THE Bureau of Immigration will allow foreigners to leave the country even without their alien certificate of registration ID, the agency said in a statement on Friday.
The bureau would waive the requirement for foreigners with approved visas amid a lockdown of Luzon island due to a novel coroanvirus outbreak, it said.
“We will no longer be requiring ACR I-Card waiver orders for departing foreign nationals,” Immigration Commissioner Jaime H. Morente said.
“With the rapid spike in COVID-19 cases, we were prompted to make additional measures to lessen person-to-person contacts,” he added.
The bureau issued earlier an advisory suspending several transactions in Luzon including tourist visa extension except for foreigners seeking to leave the country.
Foreigners with visas expiring during the lockdown period may file for an extension after the quarantine without penalties.
Meanwhile, local governments should allow the free movement of outbound foreign nationals amid the Luzon-wide lockdown, Carlito G. Galvez, Jr., chief enforcer of the country’s anti-COVID-19 measures, said on Friday.
About 1,900 foreigners have been stranded in the Philippines after President Rodrigo R. Duterte locked down the entire Luzon island, suspending classes, work and public transportation to contain the outbreak, Mr. Galvez told radio DZBB.
He said local governments should not bar these travelers from leaving because the government had put in place safety measures.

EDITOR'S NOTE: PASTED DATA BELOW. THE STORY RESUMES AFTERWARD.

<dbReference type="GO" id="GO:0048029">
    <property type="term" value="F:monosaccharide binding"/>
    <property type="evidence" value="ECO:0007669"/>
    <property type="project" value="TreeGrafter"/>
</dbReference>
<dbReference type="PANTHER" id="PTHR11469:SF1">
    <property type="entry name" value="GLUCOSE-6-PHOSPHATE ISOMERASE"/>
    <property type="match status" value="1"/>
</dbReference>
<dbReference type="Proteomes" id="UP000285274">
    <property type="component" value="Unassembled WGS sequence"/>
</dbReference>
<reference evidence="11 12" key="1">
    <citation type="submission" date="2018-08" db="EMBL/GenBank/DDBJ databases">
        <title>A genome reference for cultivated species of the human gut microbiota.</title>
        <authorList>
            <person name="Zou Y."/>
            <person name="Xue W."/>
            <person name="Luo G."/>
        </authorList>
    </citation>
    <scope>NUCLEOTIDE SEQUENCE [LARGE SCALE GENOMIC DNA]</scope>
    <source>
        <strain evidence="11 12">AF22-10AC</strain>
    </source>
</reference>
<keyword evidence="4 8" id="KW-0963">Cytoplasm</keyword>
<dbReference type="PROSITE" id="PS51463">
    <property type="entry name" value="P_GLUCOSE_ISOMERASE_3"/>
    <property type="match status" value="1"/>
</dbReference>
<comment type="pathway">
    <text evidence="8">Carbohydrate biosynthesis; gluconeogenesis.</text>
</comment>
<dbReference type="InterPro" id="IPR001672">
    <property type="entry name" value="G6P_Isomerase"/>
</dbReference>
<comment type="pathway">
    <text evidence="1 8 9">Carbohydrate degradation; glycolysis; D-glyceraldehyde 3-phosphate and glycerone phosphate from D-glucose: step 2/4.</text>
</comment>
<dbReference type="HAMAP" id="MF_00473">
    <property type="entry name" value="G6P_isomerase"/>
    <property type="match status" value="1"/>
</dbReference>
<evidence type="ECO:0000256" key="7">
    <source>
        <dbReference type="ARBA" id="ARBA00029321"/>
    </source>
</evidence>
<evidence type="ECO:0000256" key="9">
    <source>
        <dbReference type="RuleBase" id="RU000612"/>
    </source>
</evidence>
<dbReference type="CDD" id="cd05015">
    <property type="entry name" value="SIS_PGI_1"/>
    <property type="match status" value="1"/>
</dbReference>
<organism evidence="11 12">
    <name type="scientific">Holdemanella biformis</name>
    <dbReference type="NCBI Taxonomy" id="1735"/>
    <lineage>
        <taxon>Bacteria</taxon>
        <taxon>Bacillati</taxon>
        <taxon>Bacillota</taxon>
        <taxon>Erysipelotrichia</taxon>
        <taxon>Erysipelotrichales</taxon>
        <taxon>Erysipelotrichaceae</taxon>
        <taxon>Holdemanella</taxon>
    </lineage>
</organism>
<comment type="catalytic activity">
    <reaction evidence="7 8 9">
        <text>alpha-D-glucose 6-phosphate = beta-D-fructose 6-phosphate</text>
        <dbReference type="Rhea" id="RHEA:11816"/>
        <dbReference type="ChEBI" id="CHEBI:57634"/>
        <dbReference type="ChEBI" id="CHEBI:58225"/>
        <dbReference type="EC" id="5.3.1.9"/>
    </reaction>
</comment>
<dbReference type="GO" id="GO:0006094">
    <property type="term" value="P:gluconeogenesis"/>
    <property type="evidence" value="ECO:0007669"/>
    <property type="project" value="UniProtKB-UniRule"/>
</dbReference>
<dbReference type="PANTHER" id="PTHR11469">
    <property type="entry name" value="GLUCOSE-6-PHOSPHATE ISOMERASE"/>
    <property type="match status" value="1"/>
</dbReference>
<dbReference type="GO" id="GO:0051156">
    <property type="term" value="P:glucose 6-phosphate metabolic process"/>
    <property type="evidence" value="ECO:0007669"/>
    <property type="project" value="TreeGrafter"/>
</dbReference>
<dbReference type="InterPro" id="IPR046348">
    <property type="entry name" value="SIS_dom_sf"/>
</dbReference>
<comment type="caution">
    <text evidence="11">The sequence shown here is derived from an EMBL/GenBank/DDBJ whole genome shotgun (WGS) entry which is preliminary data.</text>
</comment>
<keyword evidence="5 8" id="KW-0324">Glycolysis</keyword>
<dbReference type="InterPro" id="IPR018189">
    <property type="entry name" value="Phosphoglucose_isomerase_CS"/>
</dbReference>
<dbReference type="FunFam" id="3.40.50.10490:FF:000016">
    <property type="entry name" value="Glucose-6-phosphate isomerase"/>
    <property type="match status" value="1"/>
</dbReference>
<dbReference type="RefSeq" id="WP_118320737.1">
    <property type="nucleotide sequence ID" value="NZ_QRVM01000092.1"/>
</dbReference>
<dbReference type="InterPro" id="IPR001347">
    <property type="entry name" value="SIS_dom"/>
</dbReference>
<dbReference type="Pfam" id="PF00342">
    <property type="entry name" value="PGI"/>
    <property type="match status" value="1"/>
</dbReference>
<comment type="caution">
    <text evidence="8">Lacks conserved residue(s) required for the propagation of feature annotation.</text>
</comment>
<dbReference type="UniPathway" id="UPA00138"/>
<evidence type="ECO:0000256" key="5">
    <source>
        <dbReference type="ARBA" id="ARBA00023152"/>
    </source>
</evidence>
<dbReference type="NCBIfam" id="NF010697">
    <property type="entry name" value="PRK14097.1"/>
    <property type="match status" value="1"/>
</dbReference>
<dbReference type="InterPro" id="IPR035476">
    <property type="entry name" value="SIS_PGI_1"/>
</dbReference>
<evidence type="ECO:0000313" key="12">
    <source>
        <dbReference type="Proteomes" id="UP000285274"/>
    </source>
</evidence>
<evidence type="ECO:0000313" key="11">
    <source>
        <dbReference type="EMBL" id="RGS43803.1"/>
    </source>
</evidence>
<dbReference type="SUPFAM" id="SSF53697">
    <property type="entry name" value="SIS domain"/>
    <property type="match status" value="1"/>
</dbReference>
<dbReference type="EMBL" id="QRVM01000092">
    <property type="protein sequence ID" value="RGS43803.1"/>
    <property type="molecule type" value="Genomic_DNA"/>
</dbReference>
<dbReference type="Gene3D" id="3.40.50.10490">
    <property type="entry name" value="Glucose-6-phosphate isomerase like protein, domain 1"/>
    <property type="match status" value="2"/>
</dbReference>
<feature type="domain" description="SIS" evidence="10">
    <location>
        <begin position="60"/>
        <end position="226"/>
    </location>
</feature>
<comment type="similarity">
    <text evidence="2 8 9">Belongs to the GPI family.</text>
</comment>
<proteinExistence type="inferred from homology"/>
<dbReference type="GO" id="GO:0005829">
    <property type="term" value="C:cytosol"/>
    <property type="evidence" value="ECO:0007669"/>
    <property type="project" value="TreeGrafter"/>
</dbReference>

Mr. Galvez said the National Government might remove the police power of local governments that refuse to follow the orders of the Inter-Agency Task Force for Emerging Infectious Diseases.
The government would stop helping foreign governments in transporting their citizens through quarantine checkpoints, Foreign Affairs Secretary Teodoro L. Locsin, Jr. tweeted on Thursday night.
He said the Department of Foreign Affairs would still “help gather the stragglers, talk to restrictive local governments to let them go through quarantines” and “give whatever help we can extend.”
“They can still leave the country anytime they please; no penalties for exceeding their visas,” Mr. Locsin said. “But their governments will have to bear the costs and assume the main burden of collecting them for sweeper flights out.” — Vann Marlo M. Villegas and Genshen L. Espedido